Now bring in the politicians and celebrities. They take whatever “science” they find most convincing and try to turn it into law. No large sodas for the sugar busters; no trans fats for practically everyone (that one I have to admit is compelling), nothing with a face for the vegans. In short order there won’t be much left to eat at all.

I have my own take on the diet issue. In short I’m fairly certain we are all quite different, and consequently do better with different diets. As a generalization though I’d recommend moderation in all things, avoiding processed foods, eating a balanced diet, maintaining an optimal weight, and exercising daily. Perhaps that prescription would make a good law.

Fundamentally it comes down to this. We should all be permitted to eat whatever we wish as long as it doesn’t harm anyone but us. Government should not have the right to tell an individual what he or she can or cannot consume. There is a key caveat though. This holds true, “as long as it doesn’t hurt anyone else.” So what do we do about the ailments that occur as a consequence of food-induced obesity – diabetes for one? Do we penalize the consumers of sugar who as a consequence of their dietary predilections become obese and diabetic? Do they pay higher health insurance premiums? Probably not a popular notion. How about the smokers, should everyone foot the bill for his or her heart disease, COPD, and lung cancer treatments? Clearly these issues are slippery slopes, ones upon which I have no desire to tread.

I will emphasize one point however, and of this I am sure. No one knows what diet is best for all mankind. And until such a discovery is made, creating a food police force is probably not a good idea at all.

Learn more about preventive cardiology at www.preventivecardiologyinc.com.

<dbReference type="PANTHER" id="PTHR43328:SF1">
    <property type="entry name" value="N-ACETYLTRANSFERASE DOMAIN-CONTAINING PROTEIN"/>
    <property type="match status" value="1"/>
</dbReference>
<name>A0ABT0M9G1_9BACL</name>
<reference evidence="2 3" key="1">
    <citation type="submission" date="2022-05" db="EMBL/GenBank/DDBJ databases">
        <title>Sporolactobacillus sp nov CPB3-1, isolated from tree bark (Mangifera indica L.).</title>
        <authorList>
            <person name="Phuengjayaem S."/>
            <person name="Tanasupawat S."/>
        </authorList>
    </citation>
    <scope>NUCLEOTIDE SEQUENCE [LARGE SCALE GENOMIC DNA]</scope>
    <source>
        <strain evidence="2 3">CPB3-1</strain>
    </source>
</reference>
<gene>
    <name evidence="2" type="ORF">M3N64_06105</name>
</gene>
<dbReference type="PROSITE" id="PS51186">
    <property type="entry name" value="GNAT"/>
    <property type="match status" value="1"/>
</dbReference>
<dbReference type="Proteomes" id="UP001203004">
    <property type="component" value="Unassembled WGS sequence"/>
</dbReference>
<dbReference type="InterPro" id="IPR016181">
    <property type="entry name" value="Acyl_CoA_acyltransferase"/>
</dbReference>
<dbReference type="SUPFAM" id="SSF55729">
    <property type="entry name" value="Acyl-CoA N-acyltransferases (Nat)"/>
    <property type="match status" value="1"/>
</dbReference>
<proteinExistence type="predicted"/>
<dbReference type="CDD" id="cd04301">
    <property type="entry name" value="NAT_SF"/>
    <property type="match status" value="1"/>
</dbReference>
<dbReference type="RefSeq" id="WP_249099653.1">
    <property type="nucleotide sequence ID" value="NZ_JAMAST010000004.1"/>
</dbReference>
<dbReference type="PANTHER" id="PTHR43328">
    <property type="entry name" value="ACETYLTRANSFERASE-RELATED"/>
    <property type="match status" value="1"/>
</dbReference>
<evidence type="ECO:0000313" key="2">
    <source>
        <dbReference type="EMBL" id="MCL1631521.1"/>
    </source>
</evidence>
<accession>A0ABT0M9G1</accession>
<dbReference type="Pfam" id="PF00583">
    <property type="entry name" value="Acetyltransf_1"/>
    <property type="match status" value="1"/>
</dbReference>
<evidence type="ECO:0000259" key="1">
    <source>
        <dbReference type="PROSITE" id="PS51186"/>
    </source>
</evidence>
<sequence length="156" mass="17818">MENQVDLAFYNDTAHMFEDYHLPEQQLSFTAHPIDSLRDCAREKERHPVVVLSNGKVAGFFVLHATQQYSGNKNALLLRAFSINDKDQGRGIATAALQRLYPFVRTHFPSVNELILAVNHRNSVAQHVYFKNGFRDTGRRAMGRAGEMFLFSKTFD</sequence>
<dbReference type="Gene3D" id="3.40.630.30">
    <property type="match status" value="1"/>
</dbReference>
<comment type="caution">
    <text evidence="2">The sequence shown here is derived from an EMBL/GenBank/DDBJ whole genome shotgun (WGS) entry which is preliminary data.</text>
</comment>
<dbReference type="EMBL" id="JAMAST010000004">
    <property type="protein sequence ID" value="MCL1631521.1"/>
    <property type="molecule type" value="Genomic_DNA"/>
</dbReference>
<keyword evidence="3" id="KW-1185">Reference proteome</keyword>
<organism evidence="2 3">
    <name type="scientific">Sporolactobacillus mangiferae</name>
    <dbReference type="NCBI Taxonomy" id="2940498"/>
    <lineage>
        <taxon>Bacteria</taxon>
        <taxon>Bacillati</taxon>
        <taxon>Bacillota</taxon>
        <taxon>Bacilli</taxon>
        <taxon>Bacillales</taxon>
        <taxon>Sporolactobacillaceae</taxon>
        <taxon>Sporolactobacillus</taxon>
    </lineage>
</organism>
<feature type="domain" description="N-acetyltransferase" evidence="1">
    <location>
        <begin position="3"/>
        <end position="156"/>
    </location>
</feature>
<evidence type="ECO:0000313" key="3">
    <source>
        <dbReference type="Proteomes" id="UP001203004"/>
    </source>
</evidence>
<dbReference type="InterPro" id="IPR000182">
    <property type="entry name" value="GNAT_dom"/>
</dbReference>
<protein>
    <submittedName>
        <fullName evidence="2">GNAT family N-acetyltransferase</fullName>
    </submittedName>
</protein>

For more information more about essential vitamins and supplements visit www.vitalremedymd.com.

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Preventive Health News

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This week’s roundup of important preventive health and health-related news.

 Visit vitalremedymd.com for preventive health solutions.

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Heart Month is Over but Good Habits Should Remain

woman on beachFebruary, National Heart Month, has come and gone. Hopefully you were inspired to embrace therapeutic lifestyle changes, a healthful diet and exercise regimen. If not, please do not fret. It is not too late to bring health into your life. If you did make the necessary adjustments, congratulations! You are well on the road to better health, increased happiness, and a diminished chance of experiencing the nearly inevitable for other westerners, a heart attack or stroke. The challenge now is to maintain your new-found behaviors. It is often difficult to convert lifestyle changes into permanent practices. The reality is, however, that if you do not embed these healthful modifications into your very being, you will fail to reap their rewards. So, I am writing to you this first week of March to implore you to continue in your quest for optimal health. Continue to exercise, eat well, and strive to achieve and maintain your appropriate weight. As a word of encouragement I can assure you that when you maintain your improved life behaviors for just three consecutive months you dramatically increase the chance that these changes will be yours forever. In sum, keep going. Do not despair if it’s a struggle for you now. Just keep pushing and believing that your efforts will pay off. After three months you will look back and smile, observing that you did it. You will have forever changed your life for the better. And believe it or not you will actually enjoy your daily exercise and even your better diet. So in the words of the great Nike marketers, “Just Do It”. You and your loved ones will forever appreciate this commitment to health.

Visit vitalremedymd.com for more preventive healthcare solutions.